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Last November, Microsoft sent out a security advisory to users to warn of a vulnerability that targets hardware-based encryption on solid-state drives (SSDs). In response to this problem, Microsoft has now supported BitLocker software encryption instead of hardware encryption.

Dutch security researchers Bernard von Gastel and Carlo Meijer from Radboud University discovered the flaw and described it in a research paper.

Titles “Weaknesses in the encryption of solid state drives,” the paper shows how hackers could access the drive and transfer data without needing password authentication. While this is clearly a major problem, it is somewhat self-mitigated. That’s because the attacker would need physical access to the drive to be able to exploit the vulnerability.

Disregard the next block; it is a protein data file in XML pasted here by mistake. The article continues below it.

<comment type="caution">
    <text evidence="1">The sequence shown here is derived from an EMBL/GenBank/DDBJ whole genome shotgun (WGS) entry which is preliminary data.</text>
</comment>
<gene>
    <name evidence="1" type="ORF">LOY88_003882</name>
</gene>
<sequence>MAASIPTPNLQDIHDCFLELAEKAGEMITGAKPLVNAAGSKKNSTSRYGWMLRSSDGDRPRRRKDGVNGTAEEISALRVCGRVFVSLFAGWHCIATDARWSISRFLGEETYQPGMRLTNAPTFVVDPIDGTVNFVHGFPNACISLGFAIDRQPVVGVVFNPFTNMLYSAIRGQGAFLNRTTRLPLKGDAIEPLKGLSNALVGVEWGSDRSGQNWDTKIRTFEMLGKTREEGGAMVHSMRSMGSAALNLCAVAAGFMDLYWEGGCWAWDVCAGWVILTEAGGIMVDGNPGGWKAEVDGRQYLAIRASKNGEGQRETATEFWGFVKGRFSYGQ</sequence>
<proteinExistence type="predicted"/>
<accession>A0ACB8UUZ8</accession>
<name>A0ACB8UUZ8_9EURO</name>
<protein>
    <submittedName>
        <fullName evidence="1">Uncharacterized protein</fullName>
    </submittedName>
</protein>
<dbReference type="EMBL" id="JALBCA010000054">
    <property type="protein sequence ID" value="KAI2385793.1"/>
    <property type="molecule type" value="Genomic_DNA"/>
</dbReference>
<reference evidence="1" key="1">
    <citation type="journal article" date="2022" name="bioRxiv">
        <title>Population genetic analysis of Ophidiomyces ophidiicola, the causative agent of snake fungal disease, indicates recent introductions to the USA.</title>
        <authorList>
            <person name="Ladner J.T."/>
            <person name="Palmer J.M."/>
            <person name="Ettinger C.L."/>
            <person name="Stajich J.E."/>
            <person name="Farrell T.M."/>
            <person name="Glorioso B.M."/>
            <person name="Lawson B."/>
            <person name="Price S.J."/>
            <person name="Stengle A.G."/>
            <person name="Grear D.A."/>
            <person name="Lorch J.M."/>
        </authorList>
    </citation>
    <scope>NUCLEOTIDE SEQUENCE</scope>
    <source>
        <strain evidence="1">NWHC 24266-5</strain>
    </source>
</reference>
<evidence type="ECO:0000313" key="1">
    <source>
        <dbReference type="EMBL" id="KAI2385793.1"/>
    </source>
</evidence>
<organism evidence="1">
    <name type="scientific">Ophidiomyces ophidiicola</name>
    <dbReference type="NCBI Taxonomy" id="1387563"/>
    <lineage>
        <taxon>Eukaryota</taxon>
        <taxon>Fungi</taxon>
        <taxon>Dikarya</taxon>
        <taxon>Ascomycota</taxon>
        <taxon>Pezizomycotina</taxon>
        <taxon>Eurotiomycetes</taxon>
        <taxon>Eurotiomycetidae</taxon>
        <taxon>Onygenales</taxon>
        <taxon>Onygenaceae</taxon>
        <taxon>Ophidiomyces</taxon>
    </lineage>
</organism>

Microsoft says it was trusting SSD manufacturers that their hardware was self-encrypted and secure. However, many SSDs were vulnerable to attacks if content of the drives were exposed.

Software Encryption

At the time, Microsoft suggested Windows 10 users to switch to software encryption for affected SSDs. The company is now updating this stance. With KB4516071, the company says it will switch to software encryption by default.

“Changes the default setting for BitLocker when encrypting a self-encrypting hard drive. Now, the default is to use software encryption for newly encrypted drives. For existing drives, the type of encryption will not change.”

It is worth remembering software encryption is more intensive on processor performance. That said, users can still opt to use hardware encryption if the SSD is trusted. Admins who want hardware encryption will now need to select it manually.